reviewed by Fiona Cook
Stephen King returns to his hard-boiled side with the release of Later, his third novel under the Hard Case Crime imprint. This is trademark King though, hard-boiled or not, and he’ll gladly remind you – as he says at the beginning, this is a horror story.
Jamie Conklin sees dead people. This is no Sixth Sense though, the dead won’t be mined for scares; instead, the skill and the ghosts are presented matter-of-factly, almost mundane in their everyday appearance. As much as I love his horror, Stephen King is at his best when writing his more observational fiction; his words here are so easy to read, pulling you into the story and lulling you into relaxation. Only, of course, for him to turn around and absolutely horrify you without breaking the spell his words have placed. It’s an effective tactic, one he’s had years to perfect, and it shows.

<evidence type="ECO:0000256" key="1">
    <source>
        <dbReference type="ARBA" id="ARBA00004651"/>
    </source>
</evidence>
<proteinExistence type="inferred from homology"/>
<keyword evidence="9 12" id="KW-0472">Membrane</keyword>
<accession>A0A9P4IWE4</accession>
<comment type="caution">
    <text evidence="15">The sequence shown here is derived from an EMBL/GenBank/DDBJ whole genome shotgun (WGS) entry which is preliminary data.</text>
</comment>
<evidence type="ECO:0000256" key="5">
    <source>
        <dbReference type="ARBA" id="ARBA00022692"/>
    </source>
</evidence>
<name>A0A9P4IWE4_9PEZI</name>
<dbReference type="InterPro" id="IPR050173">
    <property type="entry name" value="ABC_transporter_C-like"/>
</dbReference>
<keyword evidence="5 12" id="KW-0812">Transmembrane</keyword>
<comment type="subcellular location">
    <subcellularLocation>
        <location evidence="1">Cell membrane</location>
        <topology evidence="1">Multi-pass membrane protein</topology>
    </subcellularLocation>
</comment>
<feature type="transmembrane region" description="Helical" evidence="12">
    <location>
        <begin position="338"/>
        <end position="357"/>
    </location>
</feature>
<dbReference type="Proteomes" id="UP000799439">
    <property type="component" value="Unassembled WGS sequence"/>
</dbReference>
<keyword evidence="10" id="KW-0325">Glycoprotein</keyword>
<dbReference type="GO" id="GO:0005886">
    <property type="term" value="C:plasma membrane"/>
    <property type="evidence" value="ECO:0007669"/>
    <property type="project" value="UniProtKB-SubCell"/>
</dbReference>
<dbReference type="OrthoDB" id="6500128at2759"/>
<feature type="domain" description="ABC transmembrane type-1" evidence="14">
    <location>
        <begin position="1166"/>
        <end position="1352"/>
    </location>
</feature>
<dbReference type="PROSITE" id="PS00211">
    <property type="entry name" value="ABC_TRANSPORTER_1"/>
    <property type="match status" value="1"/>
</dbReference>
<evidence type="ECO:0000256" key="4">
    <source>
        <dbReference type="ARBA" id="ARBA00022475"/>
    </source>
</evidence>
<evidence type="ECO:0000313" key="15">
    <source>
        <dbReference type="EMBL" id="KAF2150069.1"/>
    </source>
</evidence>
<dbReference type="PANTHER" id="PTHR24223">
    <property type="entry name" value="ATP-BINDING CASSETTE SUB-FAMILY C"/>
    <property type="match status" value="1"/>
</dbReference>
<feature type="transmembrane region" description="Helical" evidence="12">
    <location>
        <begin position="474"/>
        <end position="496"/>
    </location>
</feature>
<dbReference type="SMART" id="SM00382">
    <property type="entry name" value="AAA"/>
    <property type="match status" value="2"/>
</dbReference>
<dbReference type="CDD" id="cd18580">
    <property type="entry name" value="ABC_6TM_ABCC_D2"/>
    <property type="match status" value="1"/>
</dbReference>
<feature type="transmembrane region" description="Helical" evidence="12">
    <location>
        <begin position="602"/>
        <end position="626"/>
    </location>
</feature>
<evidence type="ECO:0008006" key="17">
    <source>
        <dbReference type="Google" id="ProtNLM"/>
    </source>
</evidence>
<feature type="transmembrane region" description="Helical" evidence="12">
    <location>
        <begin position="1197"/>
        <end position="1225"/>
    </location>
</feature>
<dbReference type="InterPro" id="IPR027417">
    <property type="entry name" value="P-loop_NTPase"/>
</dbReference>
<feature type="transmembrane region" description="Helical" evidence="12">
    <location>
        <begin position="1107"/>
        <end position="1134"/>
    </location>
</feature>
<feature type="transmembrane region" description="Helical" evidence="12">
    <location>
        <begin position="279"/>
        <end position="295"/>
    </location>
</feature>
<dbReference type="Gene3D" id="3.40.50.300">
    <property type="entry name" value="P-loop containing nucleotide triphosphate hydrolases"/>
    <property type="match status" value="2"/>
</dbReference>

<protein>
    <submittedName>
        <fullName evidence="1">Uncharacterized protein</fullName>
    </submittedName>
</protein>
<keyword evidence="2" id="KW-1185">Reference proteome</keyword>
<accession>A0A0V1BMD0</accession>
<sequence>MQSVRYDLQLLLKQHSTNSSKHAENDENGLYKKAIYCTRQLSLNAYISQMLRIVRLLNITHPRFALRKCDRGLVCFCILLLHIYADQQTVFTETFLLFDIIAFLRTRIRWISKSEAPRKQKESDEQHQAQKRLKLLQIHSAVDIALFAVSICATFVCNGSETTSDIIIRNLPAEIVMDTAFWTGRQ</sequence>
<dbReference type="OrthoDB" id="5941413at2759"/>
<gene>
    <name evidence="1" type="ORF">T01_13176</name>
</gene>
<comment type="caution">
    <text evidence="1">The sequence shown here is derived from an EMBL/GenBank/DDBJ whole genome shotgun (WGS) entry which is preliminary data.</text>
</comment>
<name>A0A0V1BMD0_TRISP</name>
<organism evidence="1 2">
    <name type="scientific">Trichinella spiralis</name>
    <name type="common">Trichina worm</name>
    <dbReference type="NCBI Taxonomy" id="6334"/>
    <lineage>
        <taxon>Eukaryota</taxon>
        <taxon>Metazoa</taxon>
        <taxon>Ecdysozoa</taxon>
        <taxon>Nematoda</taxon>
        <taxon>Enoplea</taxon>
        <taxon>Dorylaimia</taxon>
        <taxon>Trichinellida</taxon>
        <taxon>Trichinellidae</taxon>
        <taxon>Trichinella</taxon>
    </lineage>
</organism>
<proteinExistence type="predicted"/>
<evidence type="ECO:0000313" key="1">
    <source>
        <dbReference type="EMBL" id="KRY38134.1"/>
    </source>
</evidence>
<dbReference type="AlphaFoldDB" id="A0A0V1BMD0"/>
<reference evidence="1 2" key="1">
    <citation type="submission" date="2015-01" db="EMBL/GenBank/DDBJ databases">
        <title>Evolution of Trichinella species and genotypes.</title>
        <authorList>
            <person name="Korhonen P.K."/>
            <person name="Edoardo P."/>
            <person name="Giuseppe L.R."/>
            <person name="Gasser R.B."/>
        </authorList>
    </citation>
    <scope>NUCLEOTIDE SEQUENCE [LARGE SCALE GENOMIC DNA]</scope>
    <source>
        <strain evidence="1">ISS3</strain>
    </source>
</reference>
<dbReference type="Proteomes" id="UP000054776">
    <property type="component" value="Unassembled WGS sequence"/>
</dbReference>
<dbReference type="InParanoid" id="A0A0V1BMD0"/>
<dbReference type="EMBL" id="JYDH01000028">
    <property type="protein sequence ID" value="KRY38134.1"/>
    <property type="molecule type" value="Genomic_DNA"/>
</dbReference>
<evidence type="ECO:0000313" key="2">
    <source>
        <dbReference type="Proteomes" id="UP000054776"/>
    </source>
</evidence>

Later is one of King’s shorter novels – which is to say, about standard novel length. It feels like a faster read than it is, partially because of the aforementioned lulling effect, and partly because it takes almost no time to get completely absorbed into the story. Jamie is a narrator that had me on his side instantly. Considering he’s a six-year-old dealing with the burden of seeing the dead at the beginning of the story, that’s perhaps not surprising. As he grows, we’re taken with him as the people around him start to see that this just might be more than childish imagination.
It’s then that things start sliding down into that horror slope. In another vintage King move, constant readers might just notice that here is where they’ll find links to some of his other work. New readers won’t feel like they’re missing anything, this is subtle enough to fly under the radar, but it adds an extra dimension if you do notice.
Later is another excellent entry into Stephen King’s considerable library – one which should appeal to readers both new and old.
Editor’s Note: Later was selected as one of Mystery & Suspense Magazine’s best mysteries of 2021.
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